I’ve already covered many hormonal reasons behind weight gain. So far, you’ve learned about cortisol, estrogen, and the thyroid. Today, we’ll focus on insulin and weight gain. Blood sugar and weight gain share an intimate relationship.
Yet, the link is fairly complex. I’ll do my best to simplify it while offering advice. As usual, that includes a promising product.
Are insulin and weight gain related?
Insulin resistance and treatment have intricate weight implications. Essentially, insulin regulates your blood sugar. If your cells absorb too much sugar, it turns into fat. Thus, insulin-resistant patients tend to gain extra weight.
Insulin and blood sugar
Insulin is crucial for your metabolism. It handles fats, proteins, and sugar. It stimulates cells to absorb glucose. Your insulin levels can result in cells absorbing more glucose than necessary.
What’s the link between blood sugar and weight gain?
Weight gain is common in insulin-related conditions. People with diabetes are more likely to develop obesity. Insulin therapy often results in excess weight. That’s because insulin promotes higher glucose absorption.
Are insulin and weight gain a problem?
But, is that weight gain an issue? This study dives into its treatment implications. Interestingly, boosting insulin therapy tends to cause weight gain. Thus, cardiovascular risk can become an issue.
Moreover, it can place a psychological barrier against treatment. For instance, many patients fail to comply if they’re scared of gaining weight.
Type 2 diabetes treatment and weight
The majority of type 2 diabetes patients are overweight. This weight can become an issue for glycaemic control as well. That becomes an issue when most treatments promote weight gain.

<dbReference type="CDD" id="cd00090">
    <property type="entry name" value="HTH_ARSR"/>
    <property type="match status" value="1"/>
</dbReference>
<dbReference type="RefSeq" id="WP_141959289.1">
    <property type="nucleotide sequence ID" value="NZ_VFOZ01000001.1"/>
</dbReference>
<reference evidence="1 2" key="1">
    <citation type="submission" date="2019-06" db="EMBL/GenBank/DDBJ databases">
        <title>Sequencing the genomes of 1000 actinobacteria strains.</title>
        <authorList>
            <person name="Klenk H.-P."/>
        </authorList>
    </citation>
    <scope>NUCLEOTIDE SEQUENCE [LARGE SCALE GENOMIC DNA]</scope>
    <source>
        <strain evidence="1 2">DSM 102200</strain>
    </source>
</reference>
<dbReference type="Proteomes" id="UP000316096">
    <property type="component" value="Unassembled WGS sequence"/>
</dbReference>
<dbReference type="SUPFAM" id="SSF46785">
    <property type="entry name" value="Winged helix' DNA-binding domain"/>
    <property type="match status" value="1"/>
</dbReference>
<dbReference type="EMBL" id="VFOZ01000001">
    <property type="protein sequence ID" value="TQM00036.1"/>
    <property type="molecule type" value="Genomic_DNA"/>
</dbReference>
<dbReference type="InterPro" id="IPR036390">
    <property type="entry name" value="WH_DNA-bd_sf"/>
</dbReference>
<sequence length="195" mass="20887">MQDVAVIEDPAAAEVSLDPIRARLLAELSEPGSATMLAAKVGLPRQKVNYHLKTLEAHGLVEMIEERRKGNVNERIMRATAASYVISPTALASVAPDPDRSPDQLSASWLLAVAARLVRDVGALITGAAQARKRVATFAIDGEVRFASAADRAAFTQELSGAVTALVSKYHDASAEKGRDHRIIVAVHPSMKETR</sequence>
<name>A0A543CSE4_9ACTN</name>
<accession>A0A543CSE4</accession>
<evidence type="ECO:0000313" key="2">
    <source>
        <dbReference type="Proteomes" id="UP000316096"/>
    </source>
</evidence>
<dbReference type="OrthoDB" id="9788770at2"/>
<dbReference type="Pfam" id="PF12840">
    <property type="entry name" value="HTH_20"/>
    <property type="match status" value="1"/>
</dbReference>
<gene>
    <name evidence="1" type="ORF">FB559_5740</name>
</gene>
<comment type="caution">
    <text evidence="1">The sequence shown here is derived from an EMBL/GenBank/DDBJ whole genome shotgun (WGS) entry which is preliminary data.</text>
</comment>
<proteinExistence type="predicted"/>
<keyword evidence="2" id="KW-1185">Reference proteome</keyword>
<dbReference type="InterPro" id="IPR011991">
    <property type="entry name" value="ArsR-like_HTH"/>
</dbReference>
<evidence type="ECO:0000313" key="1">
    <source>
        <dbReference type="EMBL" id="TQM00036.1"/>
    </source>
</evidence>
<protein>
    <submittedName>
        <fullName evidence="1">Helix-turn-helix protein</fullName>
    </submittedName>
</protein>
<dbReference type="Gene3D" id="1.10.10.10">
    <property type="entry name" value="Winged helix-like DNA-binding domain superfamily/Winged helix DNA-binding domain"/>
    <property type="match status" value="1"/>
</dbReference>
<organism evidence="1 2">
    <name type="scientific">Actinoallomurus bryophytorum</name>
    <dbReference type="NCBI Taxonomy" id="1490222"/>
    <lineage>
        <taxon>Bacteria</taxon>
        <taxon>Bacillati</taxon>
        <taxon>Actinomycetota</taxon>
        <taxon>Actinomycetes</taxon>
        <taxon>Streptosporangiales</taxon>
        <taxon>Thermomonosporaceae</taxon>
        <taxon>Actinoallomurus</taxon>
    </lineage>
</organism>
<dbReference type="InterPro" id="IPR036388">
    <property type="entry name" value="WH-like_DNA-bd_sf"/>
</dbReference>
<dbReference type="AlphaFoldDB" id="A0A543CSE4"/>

Weight gain hindering blood sugar control
The main issue is that most people hate being overweight. As such, many patients intentionally avoid insulin treatment. Thus, weight gain is a considerable hurdle for diabetic patients. Insulin omission becomes more likely with afraid patients.
But, does weight worsen the risks?
Naturally, obesity is a large cardiovascular risk. Yet, we might worry more than we should. For instance, glycaemic control didn’t improve cardiovascular risk profiles. But, weight gain didn’t worsen the risk for the same patients.
How to prevent insulin and weight gain consequences
So, how can you prevent insulin-related weight gain? Thankfully, our common advice is an effective approach. You ought to maintain a balanced diet and exercise.
Moreover, professional help is a must for serious cases. Supplementation and treatment can offer new strategies.
Naturally, consuming fewer calories lets you cut down on your weight. It’ll allow lower fat accumulation. Try trimming down portions and snacks for a while.
Not skipping meals
However, you shouldn’t skip your meals. It makes it more likely to mess up your diet with unhealthy snacks. Your blood sugar levels could also dip lower than they should.
Of course, exercise is a must for any health change. Primarily, it’ll let you burn more calories. Thus, you’re lowering the amount that turns into fat.
Consult with professionals
Finally, don’t hesitate to ask your doctor for advice. Firstly, stick to their treatment guidelines. Moreover, ask for treatment alternatives if you feel it’s necessary.
The holistic takeaway
Insulin and weight gain are delicate subjects. It’s tough to measure blood sugar and weight gain’s link. However, a healthy diet is often enough to offset these effects.
Moreover, supplementation can provide outstanding help. For that, I recommend trying HB5. It’s a weight loss supplement focused on hormonal balance. It helps with multiple factors, including insulin.
For my insight, check out my review!